- Displaying vectors using its X/Y components
- Computing magnitude and direction using GRASS
- Using advanced symbology in QGIS
Meteorological conditions of any location at a given time are a function of many variables such as atmospheric temperature, relative humidity, pressure and mainly the wind parameter.
This wind parameter and its pattern determine most of the significant weather phenomena that occur around the world everyday from small wind gusts to the setting of monsoon. Wind satisfies the conditions of vector quantity as it has both magnitude and direction, which varies according to the location, season and also the altitude.
Wind being one of the main components of weather is difficult to acquire for a particular region let alone the whole world. Wind data is mostly available in a gridded format with values of X, Y accompanied by wind vector data. These data are generally very difficult to process without the help of some software, which is generally the case for most meteorological departments all over the world. Meteorological departments generally prefer softwares for time series analysis (to compare historical data) such as GrADS. Hence GIS softwares are not widely used or preferred by Met departments for processing the wind data.
GIS toos provide a lot more features and tools to process and analyse wind data. These datasets are useful in site suitability studies, fire management and many other fields where the prevaling weather is an important factor in modeling.
Wind Direction and Magnitude
For most of the meteorological purposes, wind data is measured in terms of its orthogonal components i.e U (East-West) and V (North-South) components of the Wind. These can be used to calculate the wind direction and magnitude by using simple trigonometric functions.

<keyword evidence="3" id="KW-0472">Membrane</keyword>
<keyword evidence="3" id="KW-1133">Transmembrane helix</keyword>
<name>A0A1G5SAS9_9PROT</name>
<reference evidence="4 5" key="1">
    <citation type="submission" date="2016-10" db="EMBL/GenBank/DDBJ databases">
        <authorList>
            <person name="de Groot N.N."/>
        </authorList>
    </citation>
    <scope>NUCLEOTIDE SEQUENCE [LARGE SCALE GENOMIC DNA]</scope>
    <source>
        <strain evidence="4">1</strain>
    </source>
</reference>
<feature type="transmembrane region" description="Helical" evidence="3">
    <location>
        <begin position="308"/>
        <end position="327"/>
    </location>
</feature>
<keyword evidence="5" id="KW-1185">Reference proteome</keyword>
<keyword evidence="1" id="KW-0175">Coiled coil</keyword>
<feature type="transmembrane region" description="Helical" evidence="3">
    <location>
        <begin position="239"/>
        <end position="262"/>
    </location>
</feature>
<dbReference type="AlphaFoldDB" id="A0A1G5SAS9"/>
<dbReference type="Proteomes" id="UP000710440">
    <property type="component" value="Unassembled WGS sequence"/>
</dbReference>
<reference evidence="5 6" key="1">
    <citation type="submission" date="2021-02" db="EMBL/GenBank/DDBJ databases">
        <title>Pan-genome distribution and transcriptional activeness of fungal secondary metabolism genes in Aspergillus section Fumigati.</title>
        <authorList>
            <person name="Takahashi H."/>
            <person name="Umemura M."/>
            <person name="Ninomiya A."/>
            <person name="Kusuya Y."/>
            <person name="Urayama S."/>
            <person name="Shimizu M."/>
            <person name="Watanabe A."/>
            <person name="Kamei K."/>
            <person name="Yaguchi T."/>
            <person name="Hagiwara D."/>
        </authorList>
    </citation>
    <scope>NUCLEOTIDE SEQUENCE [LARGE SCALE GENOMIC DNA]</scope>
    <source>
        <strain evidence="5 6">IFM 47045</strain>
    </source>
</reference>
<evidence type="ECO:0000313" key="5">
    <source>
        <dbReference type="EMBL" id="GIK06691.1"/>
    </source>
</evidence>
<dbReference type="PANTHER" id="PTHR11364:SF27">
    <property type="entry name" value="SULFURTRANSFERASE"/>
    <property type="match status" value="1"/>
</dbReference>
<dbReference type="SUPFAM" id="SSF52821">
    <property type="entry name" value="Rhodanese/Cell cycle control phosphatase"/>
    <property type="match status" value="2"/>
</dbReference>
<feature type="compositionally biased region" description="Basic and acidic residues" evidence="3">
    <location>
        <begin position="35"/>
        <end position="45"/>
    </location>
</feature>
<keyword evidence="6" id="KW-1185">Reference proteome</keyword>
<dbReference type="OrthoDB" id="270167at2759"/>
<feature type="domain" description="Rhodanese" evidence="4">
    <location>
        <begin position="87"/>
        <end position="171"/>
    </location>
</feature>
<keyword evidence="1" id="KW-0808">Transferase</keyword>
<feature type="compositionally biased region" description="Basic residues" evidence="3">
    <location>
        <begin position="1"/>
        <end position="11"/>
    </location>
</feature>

The following data are needed to accomplish the task.
· U component of the wind (Netcdf format)
· V component of the wind (Netcdf format)
Wind Direction and Magnitude Calculation using QGIS and GRASS GIS:
- Load Netcdf File (Add raster data – Open the netcdf files)
- Convert each Band to single raster through raster calculator (If multiple bands are there)
- A grass database and new location (import proj information from converted tif files) is created at the outset.
- U and V data in then imported into GRASS database
· Following formula is used to calculate the magnitude –
o mag = sqrt( u * u + v * v )
· Formula used in GRASS raster calc window
o if(u > 0 && v > 0,( atan(u/v) + 180),if(u < 0 && v < 0,(atan(u/v) + 0),if(u > 0 && v < 0,( atan(u/v) + 360), if(u < 0 && v > 0,( atan(u/v)+270)))))
- Magnitude of the raster map is converted into magnitude vector points which holds the magnitude column which can be used later to fix the size of the arrows
Value column holds the magnitude value
- Direction component from direction raster is converted to vector points
- v.sample option is used to transfer raster attributes to points
“pnt_val” – magnitude values and “rast_val” holds the direction values
- Resulting vector which holds both direction and magnitude is then exported as shapefile
Viewing data in QGIS:
- Vector file with direction and magnitude values is then loaded
- Properties can be changed in style tab ( right click on the vector layer → properties)
- “Change button” is used to then choose the option as shown in figure below
- Setting up size and rotation fields is completed by going back to the style tab to choose the following options
- The resultant figure obtained in QGIS after the following processes will depict the wind vector (direction along with magnitude).
In this post we discuss the following topics: